Sunday, October 3, 2010

Do you keep growing your backlog?

As a Part Time CFO I look very carefully at sales order Backlogs. I understand that given the current state of the economy, having long backlogs have not been the problem, but I still think that it is a discussion point. First let me make sure I say that healthy backlogs are different times frames for different industries. Some industries are not considered healthy if their participants do not have a 6 to 12 month backlog. Some industries customers expect backlog. In this article I am asking the business owner to assess their backlog from the perspective of what is healthy in their industry.

Backlogs can be an indicator of the customer's propensity to buy. Backlogs can be an indicator of demand. Backlogs can be a solution to cash flow problems by increasing production, staff or capacity to cut into the backlog and accelerate the receipt of cash from the customer. Backlogs have their place. They keep the business owner in a state of harmony. They keep employees busy and minimize layoffs. However, there has to be limits. There has to be a point where the backlog is too long. The longer the backlog the longer customers are waiting for product and services. The longer the backlog usually means the longer the cash cycle because inventory and labor is needed well in advance of delivery of the products and services. So although backlogs can solve cash flow problems by cutting in to the backlogs, they can also cause cash flow problems if they get too long. The bigger the backlog the longer the cash cycle the more strain on cash flow. Also, by accelerating sales and cutting into the backlog you will increase production thereby decreasing fixed overhead, have faster inventory and sales turnover and make more money.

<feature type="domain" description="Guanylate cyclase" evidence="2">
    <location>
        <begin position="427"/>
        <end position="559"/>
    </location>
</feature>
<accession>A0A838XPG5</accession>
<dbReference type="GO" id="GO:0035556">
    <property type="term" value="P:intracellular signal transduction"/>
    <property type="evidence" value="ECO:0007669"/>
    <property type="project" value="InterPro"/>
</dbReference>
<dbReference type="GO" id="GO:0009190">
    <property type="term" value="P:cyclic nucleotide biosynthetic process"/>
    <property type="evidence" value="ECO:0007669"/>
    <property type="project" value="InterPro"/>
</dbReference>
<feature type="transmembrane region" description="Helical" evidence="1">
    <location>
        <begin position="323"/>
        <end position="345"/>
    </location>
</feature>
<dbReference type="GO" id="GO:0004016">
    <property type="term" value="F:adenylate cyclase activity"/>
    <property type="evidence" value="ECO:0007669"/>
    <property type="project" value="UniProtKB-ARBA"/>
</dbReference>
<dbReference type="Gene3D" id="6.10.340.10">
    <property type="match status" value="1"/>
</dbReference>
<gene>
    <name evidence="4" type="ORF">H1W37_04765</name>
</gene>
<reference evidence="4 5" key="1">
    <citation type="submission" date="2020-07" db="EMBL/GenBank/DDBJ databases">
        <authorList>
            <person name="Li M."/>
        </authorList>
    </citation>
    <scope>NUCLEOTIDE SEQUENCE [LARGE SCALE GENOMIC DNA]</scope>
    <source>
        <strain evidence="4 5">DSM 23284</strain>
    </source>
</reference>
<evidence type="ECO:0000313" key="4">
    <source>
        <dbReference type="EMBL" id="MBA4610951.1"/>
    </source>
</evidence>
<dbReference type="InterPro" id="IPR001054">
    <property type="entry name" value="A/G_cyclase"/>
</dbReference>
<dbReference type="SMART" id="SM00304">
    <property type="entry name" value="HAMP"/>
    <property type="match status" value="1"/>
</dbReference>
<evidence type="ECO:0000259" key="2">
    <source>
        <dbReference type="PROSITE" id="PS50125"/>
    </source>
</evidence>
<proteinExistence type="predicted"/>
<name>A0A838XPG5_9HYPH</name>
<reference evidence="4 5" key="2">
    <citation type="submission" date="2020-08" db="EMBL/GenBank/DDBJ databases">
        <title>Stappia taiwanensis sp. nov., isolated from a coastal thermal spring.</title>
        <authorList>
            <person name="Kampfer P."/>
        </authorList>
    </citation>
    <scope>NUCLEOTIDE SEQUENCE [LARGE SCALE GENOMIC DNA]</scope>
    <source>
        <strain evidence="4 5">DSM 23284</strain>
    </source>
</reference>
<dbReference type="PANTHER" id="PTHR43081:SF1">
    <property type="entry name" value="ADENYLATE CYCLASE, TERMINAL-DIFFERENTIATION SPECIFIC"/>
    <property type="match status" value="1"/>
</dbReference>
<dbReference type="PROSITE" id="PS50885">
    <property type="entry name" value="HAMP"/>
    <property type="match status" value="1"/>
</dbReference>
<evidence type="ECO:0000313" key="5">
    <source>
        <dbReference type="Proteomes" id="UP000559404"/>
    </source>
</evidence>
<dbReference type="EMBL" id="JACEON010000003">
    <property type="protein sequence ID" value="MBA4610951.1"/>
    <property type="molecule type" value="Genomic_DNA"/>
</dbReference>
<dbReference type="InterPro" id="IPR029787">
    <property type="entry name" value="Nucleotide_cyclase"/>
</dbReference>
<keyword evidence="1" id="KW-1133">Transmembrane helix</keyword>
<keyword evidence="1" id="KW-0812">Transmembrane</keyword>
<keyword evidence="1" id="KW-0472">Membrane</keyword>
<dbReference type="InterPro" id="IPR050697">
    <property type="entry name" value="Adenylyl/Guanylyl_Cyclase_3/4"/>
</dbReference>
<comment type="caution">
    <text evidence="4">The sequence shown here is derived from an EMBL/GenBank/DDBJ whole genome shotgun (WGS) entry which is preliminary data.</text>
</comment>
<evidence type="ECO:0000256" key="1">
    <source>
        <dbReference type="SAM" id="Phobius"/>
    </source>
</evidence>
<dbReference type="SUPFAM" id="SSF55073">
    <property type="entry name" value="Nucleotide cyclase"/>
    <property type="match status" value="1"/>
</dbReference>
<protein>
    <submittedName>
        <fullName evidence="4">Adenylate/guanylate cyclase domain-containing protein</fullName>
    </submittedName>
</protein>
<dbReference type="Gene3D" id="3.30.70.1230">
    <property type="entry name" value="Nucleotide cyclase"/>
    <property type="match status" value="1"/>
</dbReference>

The business owner together with the CFO has to make it a point to assess the backlog. Some of the things that need to be assessed are:

If their currently a cash flow problem?
What was cash flow and profits like with a shorter backlog and faster turnover?
What is the staffing availability?
What is the customer’s patience level?

The CFO should prepare a business and cash flow forecast to help answer these questions and more with respect to the size of backlogs.

Just like there are optimum inventory levels and optimum employee levels there are optimum Backlog periods. Don’t get me wrong, backlogs can be great, but an optimum backlog must be determined. The optimum backlog period depends on the industry.